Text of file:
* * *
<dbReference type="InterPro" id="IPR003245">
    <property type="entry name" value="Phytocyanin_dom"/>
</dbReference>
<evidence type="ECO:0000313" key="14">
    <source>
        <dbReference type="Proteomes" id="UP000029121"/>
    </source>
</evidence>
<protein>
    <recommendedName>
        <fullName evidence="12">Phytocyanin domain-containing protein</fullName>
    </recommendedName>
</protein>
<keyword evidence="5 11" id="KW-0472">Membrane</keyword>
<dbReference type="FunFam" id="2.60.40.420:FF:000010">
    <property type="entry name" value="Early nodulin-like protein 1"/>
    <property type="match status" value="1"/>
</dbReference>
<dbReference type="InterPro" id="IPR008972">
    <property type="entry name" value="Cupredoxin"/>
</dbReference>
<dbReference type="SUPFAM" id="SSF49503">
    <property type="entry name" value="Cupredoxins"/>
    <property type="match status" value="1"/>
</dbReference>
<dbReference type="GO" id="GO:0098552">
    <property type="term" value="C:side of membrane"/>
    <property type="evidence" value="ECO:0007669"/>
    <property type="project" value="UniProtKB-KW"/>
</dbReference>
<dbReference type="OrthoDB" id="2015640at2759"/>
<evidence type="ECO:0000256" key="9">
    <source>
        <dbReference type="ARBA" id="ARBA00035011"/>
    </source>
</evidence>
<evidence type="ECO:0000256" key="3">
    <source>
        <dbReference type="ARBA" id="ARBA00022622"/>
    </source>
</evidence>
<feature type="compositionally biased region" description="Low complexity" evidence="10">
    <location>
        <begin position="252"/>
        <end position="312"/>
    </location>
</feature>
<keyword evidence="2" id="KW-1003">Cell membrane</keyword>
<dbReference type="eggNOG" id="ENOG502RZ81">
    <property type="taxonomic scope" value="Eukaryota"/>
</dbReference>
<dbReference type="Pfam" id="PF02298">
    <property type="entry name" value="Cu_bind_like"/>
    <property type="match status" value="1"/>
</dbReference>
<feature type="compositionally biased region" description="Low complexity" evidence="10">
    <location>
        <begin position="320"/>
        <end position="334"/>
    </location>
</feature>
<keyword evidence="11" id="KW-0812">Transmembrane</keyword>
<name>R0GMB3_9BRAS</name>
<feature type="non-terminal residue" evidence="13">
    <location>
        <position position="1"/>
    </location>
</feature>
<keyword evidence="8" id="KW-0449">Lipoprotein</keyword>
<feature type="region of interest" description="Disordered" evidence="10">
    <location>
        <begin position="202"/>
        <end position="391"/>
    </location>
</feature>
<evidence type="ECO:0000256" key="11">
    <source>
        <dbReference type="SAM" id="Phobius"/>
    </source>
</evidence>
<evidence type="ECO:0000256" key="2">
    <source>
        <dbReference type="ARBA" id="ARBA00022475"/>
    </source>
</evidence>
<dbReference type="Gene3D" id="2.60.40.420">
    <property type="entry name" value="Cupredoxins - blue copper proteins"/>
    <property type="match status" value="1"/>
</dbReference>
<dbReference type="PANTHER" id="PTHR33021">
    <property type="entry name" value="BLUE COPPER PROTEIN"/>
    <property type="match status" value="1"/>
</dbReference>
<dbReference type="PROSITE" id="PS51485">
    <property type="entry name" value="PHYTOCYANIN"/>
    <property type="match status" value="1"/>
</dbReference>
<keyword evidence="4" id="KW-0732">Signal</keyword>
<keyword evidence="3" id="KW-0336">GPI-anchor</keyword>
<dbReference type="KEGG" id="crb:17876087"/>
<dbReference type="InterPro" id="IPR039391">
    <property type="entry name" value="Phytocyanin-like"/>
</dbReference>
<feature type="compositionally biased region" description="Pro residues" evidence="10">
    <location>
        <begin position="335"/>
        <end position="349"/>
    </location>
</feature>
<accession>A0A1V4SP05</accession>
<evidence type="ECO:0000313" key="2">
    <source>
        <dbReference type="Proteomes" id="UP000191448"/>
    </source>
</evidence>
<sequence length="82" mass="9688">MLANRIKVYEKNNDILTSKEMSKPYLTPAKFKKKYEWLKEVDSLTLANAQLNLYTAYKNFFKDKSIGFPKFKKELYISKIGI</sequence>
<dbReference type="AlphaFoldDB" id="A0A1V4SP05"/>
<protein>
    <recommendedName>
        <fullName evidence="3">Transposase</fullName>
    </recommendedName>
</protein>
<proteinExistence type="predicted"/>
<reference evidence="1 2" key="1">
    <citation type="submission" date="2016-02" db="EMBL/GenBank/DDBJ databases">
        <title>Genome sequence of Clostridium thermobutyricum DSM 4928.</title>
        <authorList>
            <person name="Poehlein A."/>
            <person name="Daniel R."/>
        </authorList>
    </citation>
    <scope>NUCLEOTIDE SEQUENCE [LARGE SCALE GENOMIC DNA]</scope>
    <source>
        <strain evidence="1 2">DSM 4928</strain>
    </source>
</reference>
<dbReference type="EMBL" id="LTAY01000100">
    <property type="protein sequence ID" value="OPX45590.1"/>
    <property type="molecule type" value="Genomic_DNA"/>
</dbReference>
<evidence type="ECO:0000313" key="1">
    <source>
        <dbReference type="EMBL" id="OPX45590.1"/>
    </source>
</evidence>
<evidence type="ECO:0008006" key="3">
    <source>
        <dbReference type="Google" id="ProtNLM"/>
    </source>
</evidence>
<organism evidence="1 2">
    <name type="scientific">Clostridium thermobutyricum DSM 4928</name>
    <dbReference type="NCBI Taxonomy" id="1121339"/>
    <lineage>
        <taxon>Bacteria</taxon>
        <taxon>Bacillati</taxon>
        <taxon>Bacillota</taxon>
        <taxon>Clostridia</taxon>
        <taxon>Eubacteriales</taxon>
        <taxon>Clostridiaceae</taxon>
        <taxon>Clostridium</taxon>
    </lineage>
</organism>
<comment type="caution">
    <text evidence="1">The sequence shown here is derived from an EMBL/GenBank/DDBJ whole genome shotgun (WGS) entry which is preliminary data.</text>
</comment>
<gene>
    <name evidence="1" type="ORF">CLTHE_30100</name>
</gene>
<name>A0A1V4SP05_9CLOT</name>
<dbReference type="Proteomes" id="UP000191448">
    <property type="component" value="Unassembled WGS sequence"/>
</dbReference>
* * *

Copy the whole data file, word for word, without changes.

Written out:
<dbReference type="InterPro" id="IPR003245">
    <property type="entry name" value="Phytocyanin_dom"/>
</dbReference>
<evidence type="ECO:0000313" key="14">
    <source>
        <dbReference type="Proteomes" id="UP000029121"/>
    </source>
</evidence>
<protein>
    <recommendedName>
        <fullName evidence="12">Phytocyanin domain-containing protein</fullName>
    </recommendedName>
</protein>
<keyword evidence="5 11" id="KW-0472">Membrane</keyword>
<dbReference type="FunFam" id="2.60.40.420:FF:000010">
    <property type="entry name" value="Early nodulin-like protein 1"/>
    <property type="match status" value="1"/>
</dbReference>
<dbReference type="InterPro" id="IPR008972">
    <property type="entry name" value="Cupredoxin"/>
</dbReference>
<dbReference type="SUPFAM" id="SSF49503">
    <property type="entry name" value="Cupredoxins"/>
    <property type="match status" value="1"/>
</dbReference>
<dbReference type="GO" id="GO:0098552">
    <property type="term" value="C:side of membrane"/>
    <property type="evidence" value="ECO:0007669"/>
    <property type="project" value="UniProtKB-KW"/>
</dbReference>
<dbReference type="OrthoDB" id="2015640at2759"/>
<evidence type="ECO:0000256" key="9">
    <source>
        <dbReference type="ARBA" id="ARBA00035011"/>
    </source>
</evidence>
<evidence type="ECO:0000256" key="3">
    <source>
        <dbReference type="ARBA" id="ARBA00022622"/>
    </source>
</evidence>
<feature type="compositionally biased region" description="Low complexity" evidence="10">
    <location>
        <begin position="252"/>
        <end position="312"/>
    </location>
</feature>
<keyword evidence="2" id="KW-1003">Cell membrane</keyword>
<dbReference type="eggNOG" id="ENOG502RZ81">
    <property type="taxonomic scope" value="Eukaryota"/>
</dbReference>
<dbReference type="Pfam" id="PF02298">
    <property type="entry name" value="Cu_bind_like"/>
    <property type="match status" value="1"/>
</dbReference>
<feature type="compositionally biased region" description="Low complexity" evidence="10">
    <location>
        <begin position="320"/>
        <end position="334"/>
    </location>
</feature>
<keyword evidence="11" id="KW-0812">Transmembrane</keyword>
<name>R0GMB3_9BRAS</name>
<feature type="non-terminal residue" evidence="13">
    <location>
        <position position="1"/>
    </location>
</feature>
<keyword evidence="8" id="KW-0449">Lipoprotein</keyword>
<feature type="region of interest" description="Disordered" evidence="10">
    <location>
        <begin position="202"/>
        <end position="391"/>
    </location>
</feature>
<evidence type="ECO:0000256" key="11">
    <source>
        <dbReference type="SAM" id="Phobius"/>
    </source>
</evidence>
<evidence type="ECO:0000256" key="2">
    <source>
        <dbReference type="ARBA" id="ARBA00022475"/>
    </source>
</evidence>
<dbReference type="Gene3D" id="2.60.40.420">
    <property type="entry name" value="Cupredoxins - blue copper proteins"/>
    <property type="match status" value="1"/>
</dbReference>
<dbReference type="PANTHER" id="PTHR33021">
    <property type="entry name" value="BLUE COPPER PROTEIN"/>
    <property type="match status" value="1"/>
</dbReference>
<dbReference type="PROSITE" id="PS51485">
    <property type="entry name" value="PHYTOCYANIN"/>
    <property type="match status" value="1"/>
</dbReference>
<keyword evidence="4" id="KW-0732">Signal</keyword>
<keyword evidence="3" id="KW-0336">GPI-anchor</keyword>
<dbReference type="KEGG" id="crb:17876087"/>
<dbReference type="InterPro" id="IPR039391">
    <property type="entry name" value="Phytocyanin-like"/>
</dbReference>
<feature type="compositionally biased region" description="Pro residues" evidence="10">
    <location>
        <begin position="335"/>
        <end position="349"/>
    </location>
</feature>
<accession>A0A1V4SP05</accession>
<evidence type="ECO:0000313" key="2">
    <source>
        <dbReference type="Proteomes" id="UP000191448"/>
    </source>
</evidence>
<sequence length="82" mass="9688">MLANRIKVYEKNNDILTSKEMSKPYLTPAKFKKKYEWLKEVDSLTLANAQLNLYTAYKNFFKDKSIGFPKFKKELYISKIGI</sequence>
<dbReference type="AlphaFoldDB" id="A0A1V4SP05"/>
<protein>
    <recommendedName>
        <fullName evidence="3">Transposase</fullName>
    </recommendedName>
</protein>
<proteinExistence type="predicted"/>
<reference evidence="1 2" key="1">
    <citation type="submission" date="2016-02" db="EMBL/GenBank/DDBJ databases">
        <title>Genome sequence of Clostridium thermobutyricum DSM 4928.</title>
        <authorList>
            <person name="Poehlein A."/>
            <person name="Daniel R."/>
        </authorList>
    </citation>
    <scope>NUCLEOTIDE SEQUENCE [LARGE SCALE GENOMIC DNA]</scope>
    <source>
        <strain evidence="1 2">DSM 4928</strain>
    </source>
</reference>
<dbReference type="EMBL" id="LTAY01000100">
    <property type="protein sequence ID" value="OPX45590.1"/>
    <property type="molecule type" value="Genomic_DNA"/>
</dbReference>
<evidence type="ECO:0000313" key="1">
    <source>
        <dbReference type="EMBL" id="OPX45590.1"/>
    </source>
</evidence>
<evidence type="ECO:0008006" key="3">
    <source>
        <dbReference type="Google" id="ProtNLM"/>
    </source>
</evidence>
<organism evidence="1 2">
    <name type="scientific">Clostridium thermobutyricum DSM 4928</name>
    <dbReference type="NCBI Taxonomy" id="1121339"/>
    <lineage>
        <taxon>Bacteria</taxon>
        <taxon>Bacillati</taxon>
        <taxon>Bacillota</taxon>
        <taxon>Clostridia</taxon>
        <taxon>Eubacteriales</taxon>
        <taxon>Clostridiaceae</taxon>
        <taxon>Clostridium</taxon>
    </lineage>
</organism>
<comment type="caution">
    <text evidence="1">The sequence shown here is derived from an EMBL/GenBank/DDBJ whole genome shotgun (WGS) entry which is preliminary data.</text>
</comment>
<gene>
    <name evidence="1" type="ORF">CLTHE_30100</name>
</gene>
<name>A0A1V4SP05_9CLOT</name>
<dbReference type="Proteomes" id="UP000191448">
    <property type="component" value="Unassembled WGS sequence"/>
</dbReference>